講師１ 国立国際医療研究センター研究所 生体恒常性プロジェクト・プロジェクト長
講師２ Associate Professor of Medicine Chief, Division of Hematology Institute for Stem Cell Biology and Regenerative Medicine Stanford University School of Medicine
1.Functional alteration of hematopoietic stem cell niche during aging
2.Stem Cells and Human AML
1.Hematopoietic stem cells (HSCs) exhibit multilineage differentiation and self-renewal activities that maintain the entire hematopoietic system during an organism's lifetime. These abilities are sustained by intrinsic transcriptional programs and extrinsic cues from the microenvironment or niche. A particular gap is our understanding of the age-related alteration of HSC niche, which bridges environmental cues to HSC aging. Recent studies reveal that metabolic regulation plays an essential role in HSC maintenance. Metabolic pathways provide energy and building blocks for other factors required for HSC integrity at steady state and in stress. To approach aging-related alteration in HSC niche from a metabolic perspective, we recently took advantage of technical developments in metabolomics and in vivo imaging. In this mini-symposium, I will address the environmental regulation that tunes arrival of HSC to bone marrow after transplantation and its alteration during aging.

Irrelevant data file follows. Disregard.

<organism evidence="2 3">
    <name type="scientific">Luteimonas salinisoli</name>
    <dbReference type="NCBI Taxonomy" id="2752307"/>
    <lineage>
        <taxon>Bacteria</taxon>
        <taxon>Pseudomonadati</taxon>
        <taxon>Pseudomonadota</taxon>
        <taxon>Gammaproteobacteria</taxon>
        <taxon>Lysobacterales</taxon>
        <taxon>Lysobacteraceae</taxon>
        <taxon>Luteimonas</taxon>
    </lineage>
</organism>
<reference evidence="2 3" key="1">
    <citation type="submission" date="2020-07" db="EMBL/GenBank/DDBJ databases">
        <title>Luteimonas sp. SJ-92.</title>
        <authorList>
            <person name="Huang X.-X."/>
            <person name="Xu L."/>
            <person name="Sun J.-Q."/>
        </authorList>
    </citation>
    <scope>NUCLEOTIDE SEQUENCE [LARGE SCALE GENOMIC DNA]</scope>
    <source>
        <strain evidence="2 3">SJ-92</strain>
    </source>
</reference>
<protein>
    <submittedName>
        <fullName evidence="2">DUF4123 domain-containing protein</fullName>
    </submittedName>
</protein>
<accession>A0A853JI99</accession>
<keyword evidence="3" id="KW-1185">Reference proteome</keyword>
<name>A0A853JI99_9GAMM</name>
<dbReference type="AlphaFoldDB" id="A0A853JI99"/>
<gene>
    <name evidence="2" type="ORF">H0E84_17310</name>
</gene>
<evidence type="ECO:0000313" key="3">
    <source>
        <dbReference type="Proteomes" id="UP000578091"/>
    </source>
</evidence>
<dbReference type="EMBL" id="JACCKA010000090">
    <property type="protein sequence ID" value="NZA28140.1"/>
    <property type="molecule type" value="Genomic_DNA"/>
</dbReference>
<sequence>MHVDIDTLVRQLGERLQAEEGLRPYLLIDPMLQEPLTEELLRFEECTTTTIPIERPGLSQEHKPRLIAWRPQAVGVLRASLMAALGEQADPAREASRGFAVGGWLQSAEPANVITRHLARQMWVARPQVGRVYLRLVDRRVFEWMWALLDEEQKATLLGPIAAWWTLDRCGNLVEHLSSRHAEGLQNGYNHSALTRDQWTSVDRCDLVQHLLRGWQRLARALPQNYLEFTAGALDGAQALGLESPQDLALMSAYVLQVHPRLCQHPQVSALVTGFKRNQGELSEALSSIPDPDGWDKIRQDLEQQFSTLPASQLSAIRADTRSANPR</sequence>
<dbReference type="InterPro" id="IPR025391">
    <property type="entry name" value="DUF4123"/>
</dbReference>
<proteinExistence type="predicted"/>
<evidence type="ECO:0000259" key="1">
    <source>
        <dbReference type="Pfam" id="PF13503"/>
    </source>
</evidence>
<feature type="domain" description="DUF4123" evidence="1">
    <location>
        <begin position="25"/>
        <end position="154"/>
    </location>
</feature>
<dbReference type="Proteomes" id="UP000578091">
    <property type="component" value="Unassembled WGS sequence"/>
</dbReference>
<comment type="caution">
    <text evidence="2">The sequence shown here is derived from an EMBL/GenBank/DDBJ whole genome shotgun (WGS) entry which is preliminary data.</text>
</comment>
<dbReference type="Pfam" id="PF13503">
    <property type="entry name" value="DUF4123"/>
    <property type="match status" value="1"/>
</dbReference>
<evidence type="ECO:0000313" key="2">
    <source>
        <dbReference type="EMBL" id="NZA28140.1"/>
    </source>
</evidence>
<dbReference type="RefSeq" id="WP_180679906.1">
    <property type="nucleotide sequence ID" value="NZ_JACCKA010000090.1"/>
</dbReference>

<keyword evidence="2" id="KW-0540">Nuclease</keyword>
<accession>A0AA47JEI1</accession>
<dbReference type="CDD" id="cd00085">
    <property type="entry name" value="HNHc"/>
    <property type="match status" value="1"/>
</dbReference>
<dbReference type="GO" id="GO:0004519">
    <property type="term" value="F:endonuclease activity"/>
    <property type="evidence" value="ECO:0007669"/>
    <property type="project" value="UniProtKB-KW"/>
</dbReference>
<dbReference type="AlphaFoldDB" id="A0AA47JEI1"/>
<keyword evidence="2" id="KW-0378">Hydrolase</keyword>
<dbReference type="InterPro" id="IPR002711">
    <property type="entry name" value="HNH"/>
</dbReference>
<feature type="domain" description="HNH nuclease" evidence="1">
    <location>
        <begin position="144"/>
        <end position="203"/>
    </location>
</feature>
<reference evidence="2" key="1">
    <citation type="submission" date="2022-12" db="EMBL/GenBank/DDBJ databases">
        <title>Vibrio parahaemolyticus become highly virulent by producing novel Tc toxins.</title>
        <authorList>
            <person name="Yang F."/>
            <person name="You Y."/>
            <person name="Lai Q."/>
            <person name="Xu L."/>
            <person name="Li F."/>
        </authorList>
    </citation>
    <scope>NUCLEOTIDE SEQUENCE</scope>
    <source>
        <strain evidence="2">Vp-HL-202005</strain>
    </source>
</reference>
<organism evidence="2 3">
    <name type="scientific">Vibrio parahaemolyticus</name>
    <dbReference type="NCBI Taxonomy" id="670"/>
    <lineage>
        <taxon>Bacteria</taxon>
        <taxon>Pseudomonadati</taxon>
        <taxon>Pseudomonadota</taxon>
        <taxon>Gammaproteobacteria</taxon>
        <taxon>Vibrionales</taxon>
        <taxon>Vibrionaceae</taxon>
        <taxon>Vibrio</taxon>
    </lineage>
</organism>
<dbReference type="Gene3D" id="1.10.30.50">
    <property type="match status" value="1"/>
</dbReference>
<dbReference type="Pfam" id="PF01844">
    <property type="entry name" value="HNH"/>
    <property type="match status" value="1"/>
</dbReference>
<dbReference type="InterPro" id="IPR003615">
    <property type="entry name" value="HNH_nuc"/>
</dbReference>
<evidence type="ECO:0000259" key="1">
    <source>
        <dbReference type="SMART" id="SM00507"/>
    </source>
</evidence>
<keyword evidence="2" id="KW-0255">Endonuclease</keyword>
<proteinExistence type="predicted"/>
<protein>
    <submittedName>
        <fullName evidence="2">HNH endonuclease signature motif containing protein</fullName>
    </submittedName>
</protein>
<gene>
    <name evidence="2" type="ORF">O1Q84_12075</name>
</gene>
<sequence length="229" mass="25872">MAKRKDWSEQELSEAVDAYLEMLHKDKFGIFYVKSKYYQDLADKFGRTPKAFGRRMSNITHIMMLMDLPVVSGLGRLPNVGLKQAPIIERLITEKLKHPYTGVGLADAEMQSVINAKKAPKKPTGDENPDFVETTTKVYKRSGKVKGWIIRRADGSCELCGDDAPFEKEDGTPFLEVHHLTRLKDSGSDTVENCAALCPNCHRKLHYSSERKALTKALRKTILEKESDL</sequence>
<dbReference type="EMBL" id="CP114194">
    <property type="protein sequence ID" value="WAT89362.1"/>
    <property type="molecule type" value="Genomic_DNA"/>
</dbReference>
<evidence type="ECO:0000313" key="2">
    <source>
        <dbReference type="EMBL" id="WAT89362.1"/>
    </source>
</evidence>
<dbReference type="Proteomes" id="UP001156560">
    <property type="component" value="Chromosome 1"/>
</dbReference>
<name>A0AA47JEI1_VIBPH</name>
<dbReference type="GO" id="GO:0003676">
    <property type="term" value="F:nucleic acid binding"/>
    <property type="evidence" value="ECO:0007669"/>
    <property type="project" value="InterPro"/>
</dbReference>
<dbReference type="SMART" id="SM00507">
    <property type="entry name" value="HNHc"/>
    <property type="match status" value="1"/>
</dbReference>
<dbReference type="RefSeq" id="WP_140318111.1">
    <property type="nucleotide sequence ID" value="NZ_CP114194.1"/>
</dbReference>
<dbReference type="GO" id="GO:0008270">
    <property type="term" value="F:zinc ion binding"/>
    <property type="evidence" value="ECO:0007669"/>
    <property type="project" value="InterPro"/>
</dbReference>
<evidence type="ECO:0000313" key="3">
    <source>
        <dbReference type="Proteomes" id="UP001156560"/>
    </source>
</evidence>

2.AML develops from the sequential acquisition of multiple mutations in a single lineage of cells. These mutations initially occur in HSCs, termed pre-leukemic HSCs, and are enriched in genes involved in regulation of the epigenome. The pre-leukemic cells acquire additional mutations, often in genes involved in proliferation, resulting in development of AML. Stratification of a cohort of AML patients into high or low pre-leukemic HSC groups demonstrated that the high group had much worse overall and relapse-free survival, indicating that the presence of pre-leukemic HSC may be critical for clinical outcomes. In bulk AML, sequencing studies demonstrated that most cases harbor multiple subclones with a complex evolutionary structure. These subclones potentially exhibit distinct features including leukemia stem cell properties, clonal dominance, and responses to chemotherapy and targeted agents. Isolating and investigating these subclones is essential to understanding their properties, and is facilitated by a novel humanized ossicle xenotransplantation model, single cell methods, and CRISPR/Cas9 engineering of normal and leukemic cells. Eventually, all subclones must be targeted in order to improve long-term outcomes and for potential cures in AML. Notably, mutation-specific targeted agents have the potential to improve outcomes in AML. Several approaches were employed to identify mutation-specific vulnerabilities including epigenomic profiling, computational approaches, and metabolomic profiling. Several targets were validated through genetic and/or pharmacologic modulation in primary AML cells and xenograft models, making them strong candidates for therapeutic development.